Report: OTAs are in rate parity with major chains

computer screen on a hotel booking website
A significant majority of parity loss from OTAs was from rates displayed 0 percent to 15 percent lower than rates. Photo credit: Getty Images/scyther5

OTAs are more likely to be in parity with major chains than independents and local chains, according to a recently released report from OTA Insight. 

"The North American Hotel Parity Report" examines rate-parity trends for second-quarter 2018, and shows there are significant parity-loss issues marketwide, with independents and local chains facing losses: 46 percent of tracked shops in comparison to 33 percent for major chains.

A significant majority of parity loss from OTAs was from rates displayed 0 percent to 15 percent lower than rates. Issues coming primarily from non-contracted OTAs being out of parity—24 percent in the case of major chains and 41 percent of independents and local chains—suggest non-contracted OTAs are the biggest contributors to parity loss.

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OTA Insight investigated the common causes of the losses and found top-line parity figures have stayed more or less the same, suggesting a consistency in rate-parity issues.

However, the exact channels are visibly more dynamic. This change is due to fluctuations in mark-ups of non-contracted OTAs on wholesale inventory, on which hotels have less power to change or act, sometimes due to caching issues or property-level OTA/wholesale promotions, technical issues or human error. Some of the issues include: 

  • Caching: There are issues involved with expired rates appearing online to prospective customers.
  • Property level OTA/wholesale promotions: The relationship with wholesalers and contracts, allowing for the onselling (selling something, which has been purchased, to a second buyer) of unbundled rates.
  • Technical issues: Caused by technical malfunctions of software or outdated connectivity.
  • Human error: When rates are not loaded correctly.

Snaptravel is the most frequently tracked channel for parity-loss issues for independent and local chain hotels, while for major chains, hotel power is the most common offender.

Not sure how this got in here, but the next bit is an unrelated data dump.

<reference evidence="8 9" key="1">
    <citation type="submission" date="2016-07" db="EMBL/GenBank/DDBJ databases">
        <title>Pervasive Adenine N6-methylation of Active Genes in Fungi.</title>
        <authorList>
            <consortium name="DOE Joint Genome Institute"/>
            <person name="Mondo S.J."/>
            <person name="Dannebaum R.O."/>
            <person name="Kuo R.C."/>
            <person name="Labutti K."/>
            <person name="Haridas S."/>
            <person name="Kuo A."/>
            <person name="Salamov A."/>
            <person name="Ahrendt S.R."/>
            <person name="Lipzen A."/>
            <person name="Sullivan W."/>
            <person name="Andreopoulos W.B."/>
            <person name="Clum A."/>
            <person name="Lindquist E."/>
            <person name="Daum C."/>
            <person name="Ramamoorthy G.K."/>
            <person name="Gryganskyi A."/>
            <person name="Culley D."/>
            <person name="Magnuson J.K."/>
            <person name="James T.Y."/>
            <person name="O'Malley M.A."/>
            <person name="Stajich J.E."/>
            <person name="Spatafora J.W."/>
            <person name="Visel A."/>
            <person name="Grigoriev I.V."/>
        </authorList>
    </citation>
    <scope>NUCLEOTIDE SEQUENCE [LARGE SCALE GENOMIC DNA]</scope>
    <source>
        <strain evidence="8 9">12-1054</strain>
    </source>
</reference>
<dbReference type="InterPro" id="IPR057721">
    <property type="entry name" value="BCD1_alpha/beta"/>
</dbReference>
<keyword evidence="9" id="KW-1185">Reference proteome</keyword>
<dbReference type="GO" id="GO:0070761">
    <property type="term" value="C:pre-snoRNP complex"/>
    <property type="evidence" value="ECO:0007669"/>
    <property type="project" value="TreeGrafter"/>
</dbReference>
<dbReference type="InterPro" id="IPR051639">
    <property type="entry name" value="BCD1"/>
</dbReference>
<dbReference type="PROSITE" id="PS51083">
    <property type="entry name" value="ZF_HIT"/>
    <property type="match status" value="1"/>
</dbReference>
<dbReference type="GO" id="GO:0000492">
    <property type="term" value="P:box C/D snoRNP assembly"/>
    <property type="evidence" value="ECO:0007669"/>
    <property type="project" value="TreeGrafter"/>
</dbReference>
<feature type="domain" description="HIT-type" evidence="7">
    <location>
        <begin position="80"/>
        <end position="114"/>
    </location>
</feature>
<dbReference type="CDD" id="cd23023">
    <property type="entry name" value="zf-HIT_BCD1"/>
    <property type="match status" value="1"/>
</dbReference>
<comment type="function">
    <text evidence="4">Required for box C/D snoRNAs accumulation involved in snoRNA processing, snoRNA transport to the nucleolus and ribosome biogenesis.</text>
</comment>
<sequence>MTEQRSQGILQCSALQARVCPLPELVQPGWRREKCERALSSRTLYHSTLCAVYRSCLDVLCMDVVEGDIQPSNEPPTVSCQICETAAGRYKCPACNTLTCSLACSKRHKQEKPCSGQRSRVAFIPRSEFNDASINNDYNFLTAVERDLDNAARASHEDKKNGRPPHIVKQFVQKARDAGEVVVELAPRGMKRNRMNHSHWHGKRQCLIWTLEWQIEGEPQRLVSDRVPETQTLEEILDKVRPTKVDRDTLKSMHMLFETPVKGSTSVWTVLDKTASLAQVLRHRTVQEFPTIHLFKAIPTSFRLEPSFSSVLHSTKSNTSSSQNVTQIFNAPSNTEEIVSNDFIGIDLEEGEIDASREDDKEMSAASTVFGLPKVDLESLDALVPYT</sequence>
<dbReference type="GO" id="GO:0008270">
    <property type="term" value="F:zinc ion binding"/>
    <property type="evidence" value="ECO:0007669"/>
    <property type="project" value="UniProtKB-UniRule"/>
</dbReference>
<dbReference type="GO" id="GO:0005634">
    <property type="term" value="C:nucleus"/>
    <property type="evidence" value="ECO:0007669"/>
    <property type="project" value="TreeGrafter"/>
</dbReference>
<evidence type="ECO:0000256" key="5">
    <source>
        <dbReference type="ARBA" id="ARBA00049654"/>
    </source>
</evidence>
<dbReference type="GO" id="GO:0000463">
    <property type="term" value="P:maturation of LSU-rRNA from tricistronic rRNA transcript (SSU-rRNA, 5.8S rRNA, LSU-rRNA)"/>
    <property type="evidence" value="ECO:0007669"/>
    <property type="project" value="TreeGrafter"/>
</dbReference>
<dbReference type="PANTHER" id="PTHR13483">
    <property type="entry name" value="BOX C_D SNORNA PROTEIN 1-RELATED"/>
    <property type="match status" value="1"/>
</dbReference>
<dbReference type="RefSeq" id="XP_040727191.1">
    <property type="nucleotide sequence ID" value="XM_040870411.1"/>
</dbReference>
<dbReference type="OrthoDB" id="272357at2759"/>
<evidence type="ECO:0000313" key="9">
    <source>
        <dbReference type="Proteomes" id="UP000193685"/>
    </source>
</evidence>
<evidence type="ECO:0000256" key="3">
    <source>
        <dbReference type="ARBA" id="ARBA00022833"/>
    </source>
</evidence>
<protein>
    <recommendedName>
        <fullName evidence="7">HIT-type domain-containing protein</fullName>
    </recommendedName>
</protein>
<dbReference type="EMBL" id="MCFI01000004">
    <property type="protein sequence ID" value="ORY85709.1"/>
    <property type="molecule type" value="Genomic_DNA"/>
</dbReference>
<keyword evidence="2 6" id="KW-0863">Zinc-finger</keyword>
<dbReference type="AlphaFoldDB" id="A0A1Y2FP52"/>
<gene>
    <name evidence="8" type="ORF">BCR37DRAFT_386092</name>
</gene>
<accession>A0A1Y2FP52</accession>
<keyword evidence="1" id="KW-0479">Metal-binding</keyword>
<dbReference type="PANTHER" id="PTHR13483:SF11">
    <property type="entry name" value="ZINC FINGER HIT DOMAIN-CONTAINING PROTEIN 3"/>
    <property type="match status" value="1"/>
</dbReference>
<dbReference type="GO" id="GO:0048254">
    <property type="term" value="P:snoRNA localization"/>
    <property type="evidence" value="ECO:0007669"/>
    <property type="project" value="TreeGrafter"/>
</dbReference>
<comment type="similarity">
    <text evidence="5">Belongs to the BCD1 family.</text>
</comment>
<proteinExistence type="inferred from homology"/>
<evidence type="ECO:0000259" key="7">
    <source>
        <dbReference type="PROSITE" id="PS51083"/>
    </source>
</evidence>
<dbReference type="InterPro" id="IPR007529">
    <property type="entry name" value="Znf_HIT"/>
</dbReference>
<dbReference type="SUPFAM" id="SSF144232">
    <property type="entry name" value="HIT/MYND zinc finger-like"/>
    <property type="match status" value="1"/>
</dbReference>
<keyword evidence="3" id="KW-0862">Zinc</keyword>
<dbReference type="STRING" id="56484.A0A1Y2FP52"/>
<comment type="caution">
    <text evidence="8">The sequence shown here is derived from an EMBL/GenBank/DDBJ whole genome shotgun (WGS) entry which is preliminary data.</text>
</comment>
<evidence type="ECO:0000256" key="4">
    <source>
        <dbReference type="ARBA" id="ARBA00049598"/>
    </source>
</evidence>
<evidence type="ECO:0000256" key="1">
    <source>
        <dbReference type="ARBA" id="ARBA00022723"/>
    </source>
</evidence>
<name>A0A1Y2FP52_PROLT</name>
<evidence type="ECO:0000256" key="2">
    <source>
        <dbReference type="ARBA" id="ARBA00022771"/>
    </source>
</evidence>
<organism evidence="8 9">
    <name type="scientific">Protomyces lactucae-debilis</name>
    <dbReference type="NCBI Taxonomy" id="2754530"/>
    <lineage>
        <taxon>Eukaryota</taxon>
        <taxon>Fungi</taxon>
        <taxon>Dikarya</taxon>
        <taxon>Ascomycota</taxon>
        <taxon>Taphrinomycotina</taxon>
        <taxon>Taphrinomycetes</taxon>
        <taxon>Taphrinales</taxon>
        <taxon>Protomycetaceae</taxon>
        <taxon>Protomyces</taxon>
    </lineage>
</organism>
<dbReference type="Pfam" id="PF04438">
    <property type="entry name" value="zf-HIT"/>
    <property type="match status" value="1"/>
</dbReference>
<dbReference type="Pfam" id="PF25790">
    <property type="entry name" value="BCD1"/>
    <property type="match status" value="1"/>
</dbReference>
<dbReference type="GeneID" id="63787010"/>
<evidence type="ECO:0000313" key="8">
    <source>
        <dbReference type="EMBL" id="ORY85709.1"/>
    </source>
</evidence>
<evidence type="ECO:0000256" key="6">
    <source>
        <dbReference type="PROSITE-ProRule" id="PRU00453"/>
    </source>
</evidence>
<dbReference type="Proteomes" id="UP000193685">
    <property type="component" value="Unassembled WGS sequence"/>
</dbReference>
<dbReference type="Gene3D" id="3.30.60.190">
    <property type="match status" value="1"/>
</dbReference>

The online market survey gathered OTA Insight data from Q2 across 140 countries and more than 28,000 hotels globally on, OTAs and metasearch sites. 

“Our North American Hotel Parity Report was created with hotel revenue managers in mind,” said Gino Engels, chief commercial officer and co-founder of OTA Insight, in a statement. “Whether you’re working with an independent or major hotel chain, the report will walk you through where and why parity issues arise, as well as offer some action points that will guide toward a better future parity performance.”

Late last year, a study from Kalibri Labs showed the collective effort of hotel companies to sway people to book direct was working. The study, which consisted of 12,000 hotels, noted robust room-night and revenue growth from May through December 2016, with room nights up 7.8 percent and a net revenue growth of 9.3 percent. 

Loyalty-member rates through the direct bookings push yielded net average daily rates 8.6 percent greater than those booked through online travel agency channels, despite offering discounts to attract guests. In addition, the growth in OTA share of room nights in 2016 slowed considerably when compared to the year before, while room-night share grew at a much faster pace.